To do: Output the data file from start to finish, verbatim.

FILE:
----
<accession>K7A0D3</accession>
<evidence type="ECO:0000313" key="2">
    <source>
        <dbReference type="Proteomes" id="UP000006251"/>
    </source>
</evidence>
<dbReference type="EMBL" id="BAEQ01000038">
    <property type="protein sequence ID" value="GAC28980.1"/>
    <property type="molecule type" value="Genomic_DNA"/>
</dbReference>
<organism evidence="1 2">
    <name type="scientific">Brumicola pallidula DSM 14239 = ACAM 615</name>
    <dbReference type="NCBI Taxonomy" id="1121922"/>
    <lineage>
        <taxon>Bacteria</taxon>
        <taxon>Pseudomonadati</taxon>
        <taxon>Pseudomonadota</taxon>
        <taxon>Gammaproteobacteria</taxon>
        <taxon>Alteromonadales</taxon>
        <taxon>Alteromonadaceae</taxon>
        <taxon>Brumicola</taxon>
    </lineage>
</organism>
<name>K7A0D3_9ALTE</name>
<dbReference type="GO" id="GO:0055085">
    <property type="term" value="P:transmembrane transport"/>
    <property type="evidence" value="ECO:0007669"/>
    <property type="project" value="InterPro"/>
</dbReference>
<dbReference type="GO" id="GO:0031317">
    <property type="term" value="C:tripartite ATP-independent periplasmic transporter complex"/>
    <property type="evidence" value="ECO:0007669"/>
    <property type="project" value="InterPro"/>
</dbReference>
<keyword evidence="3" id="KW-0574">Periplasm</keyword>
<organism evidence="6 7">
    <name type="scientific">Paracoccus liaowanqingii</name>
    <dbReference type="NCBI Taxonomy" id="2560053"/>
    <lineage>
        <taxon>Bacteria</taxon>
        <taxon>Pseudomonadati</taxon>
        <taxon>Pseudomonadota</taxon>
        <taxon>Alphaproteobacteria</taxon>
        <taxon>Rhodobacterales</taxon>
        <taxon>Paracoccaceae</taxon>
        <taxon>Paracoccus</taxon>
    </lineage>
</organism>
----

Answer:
<accession>K7A0D3</accession>
<evidence type="ECO:0000313" key="2">
    <source>
        <dbReference type="Proteomes" id="UP000006251"/>
    </source>
</evidence>
<dbReference type="EMBL" id="BAEQ01000038">
    <property type="protein sequence ID" value="GAC28980.1"/>
    <property type="molecule type" value="Genomic_DNA"/>
</dbReference>
<organism evidence="1 2">
    <name type="scientific">Brumicola pallidula DSM 14239 = ACAM 615</name>
    <dbReference type="NCBI Taxonomy" id="1121922"/>
    <lineage>
        <taxon>Bacteria</taxon>
        <taxon>Pseudomonadati</taxon>
        <taxon>Pseudomonadota</taxon>
        <taxon>Gammaproteobacteria</taxon>
        <taxon>Alteromonadales</taxon>
        <taxon>Alteromonadaceae</taxon>
        <taxon>Brumicola</taxon>
    </lineage>
</organism>
<name>K7A0D3_9ALTE</name>
<dbReference type="GO" id="GO:0055085">
    <property type="term" value="P:transmembrane transport"/>
    <property type="evidence" value="ECO:0007669"/>
    <property type="project" value="InterPro"/>
</dbReference>
<dbReference type="GO" id="GO:0031317">
    <property type="term" value="C:tripartite ATP-independent periplasmic transporter complex"/>
    <property type="evidence" value="ECO:0007669"/>
    <property type="project" value="InterPro"/>
</dbReference>
<keyword evidence="3" id="KW-0574">Periplasm</keyword>
<organism evidence="6 7">
    <name type="scientific">Paracoccus liaowanqingii</name>
    <dbReference type="NCBI Taxonomy" id="2560053"/>
    <lineage>
        <taxon>Bacteria</taxon>
        <taxon>Pseudomonadati</taxon>
        <taxon>Pseudomonadota</taxon>
        <taxon>Alphaproteobacteria</taxon>
        <taxon>Rhodobacterales</taxon>
        <taxon>Paracoccaceae</taxon>
        <taxon>Paracoccus</taxon>
    </lineage>
</organism>